For many international students, understanding what UK employers are looking for can be difficult. In my experience, many UK students don’t understand it too well either. That’s why UK universities, including the University of Exeter, have qualified, experienced careers practitioners providing a wide range of information, advice and personalised guidance to help you with your future plans. We support you to present yourself in the very best light and really shine in your job applications.

Like many things in life, creating a career plan and implementing it is a much more complicated process than most people realise. The modern world of work is more complicated than it ever has been. The graduate job market is competitive with large numbers of students and graduates applying for opportunities. One of the challenging things about applying for graduate roles is that there are many misunderstandings or myths about what employers are looking for, and often students spend their time and energy on things that employers don’t value that much instead of focusing on what employers are actually interested in.

A ranking of the skills and attributes that employers say students do not have.

So what are UK employers looking for? 

The UK is fairly unique in that most graduate employers are not very interested in your degree subject. There are of course some exceptions, such as employers who look for engineering degrees or those seeking a graduate with a statistics based degree. But on the whole, the biggest proportion of graduate employers will welcome graduates from any subject/discipline.

This means that they are not looking for specific technical knowledge from a university course, but are instead looking for students who can be shaped and trained by the organisation, who have the potential to grow into a role. The way that they judge potential is to assess whether you have the skills that they think are important. You will know what skills each employer is looking for because they will tell you in the role description or job details. Each employer is looking for a slightly different set of skills so it’s very important for you to pay close attention to exactly what they are asking for.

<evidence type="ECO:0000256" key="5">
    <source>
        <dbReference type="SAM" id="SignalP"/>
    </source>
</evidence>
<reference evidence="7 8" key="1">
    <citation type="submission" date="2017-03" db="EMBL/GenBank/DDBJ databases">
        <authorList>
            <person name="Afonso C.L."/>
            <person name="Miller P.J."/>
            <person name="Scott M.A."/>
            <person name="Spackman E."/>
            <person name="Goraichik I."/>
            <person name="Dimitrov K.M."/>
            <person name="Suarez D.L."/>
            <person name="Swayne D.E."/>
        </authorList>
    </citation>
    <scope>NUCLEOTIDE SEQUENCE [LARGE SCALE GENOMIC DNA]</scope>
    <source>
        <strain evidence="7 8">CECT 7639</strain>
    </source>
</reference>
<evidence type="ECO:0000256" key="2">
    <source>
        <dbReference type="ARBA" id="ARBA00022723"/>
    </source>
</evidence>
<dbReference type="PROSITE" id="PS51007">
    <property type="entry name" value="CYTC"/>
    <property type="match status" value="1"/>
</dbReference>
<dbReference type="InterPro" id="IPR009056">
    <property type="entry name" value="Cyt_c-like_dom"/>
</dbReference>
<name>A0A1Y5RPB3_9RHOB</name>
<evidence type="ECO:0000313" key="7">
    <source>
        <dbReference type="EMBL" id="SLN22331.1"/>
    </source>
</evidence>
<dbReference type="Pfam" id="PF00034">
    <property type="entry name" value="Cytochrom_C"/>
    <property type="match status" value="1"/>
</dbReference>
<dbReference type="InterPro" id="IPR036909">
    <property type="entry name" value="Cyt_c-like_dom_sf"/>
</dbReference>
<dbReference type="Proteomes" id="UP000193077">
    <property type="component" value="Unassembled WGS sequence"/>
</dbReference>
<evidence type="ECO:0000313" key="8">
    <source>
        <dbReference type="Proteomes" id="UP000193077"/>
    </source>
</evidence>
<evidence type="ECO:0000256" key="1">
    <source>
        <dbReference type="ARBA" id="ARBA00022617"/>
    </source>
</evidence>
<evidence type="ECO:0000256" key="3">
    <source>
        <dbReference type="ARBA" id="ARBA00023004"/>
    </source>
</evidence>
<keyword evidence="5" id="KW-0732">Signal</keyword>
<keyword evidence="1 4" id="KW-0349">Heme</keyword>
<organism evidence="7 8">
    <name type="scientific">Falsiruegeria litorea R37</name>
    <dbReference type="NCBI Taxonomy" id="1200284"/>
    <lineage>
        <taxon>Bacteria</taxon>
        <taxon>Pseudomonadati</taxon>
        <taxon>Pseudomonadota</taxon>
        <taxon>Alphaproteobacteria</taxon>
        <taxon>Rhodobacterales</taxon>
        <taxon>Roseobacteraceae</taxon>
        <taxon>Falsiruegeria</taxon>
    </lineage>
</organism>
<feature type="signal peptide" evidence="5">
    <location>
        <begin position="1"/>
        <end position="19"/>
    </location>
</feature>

What skills are important in the UK? 

In a recent 2021 report by the Institute of Student Employers, employers ranked the skills that they felt graduates were lacking. The lower the score the more concerned employers are about this skill.

Understanding what skills employers want, the skills they struggle to find in graduates and the specific skills needed in the career / industry or role you are applying for puts you in a great position to impress employers. The next step is where you can really create a brand for yourself as an international student, which will make you stand out.

Highlighting your skills as an International Student

You are a unique breed of student. You’re a risk taker, a pioneer, a brave adventurer and explorer of new worlds. This is wonderful! It’s important to be really clear with employers about the skills you’ve gained as an international student. Here’s a really great list to start you off by Study International 10 Reasons Why Employers Love Graduates Who Have Studied Abroad

Let’s think about the chart above and some of the skills that employers are struggling to find in graduates.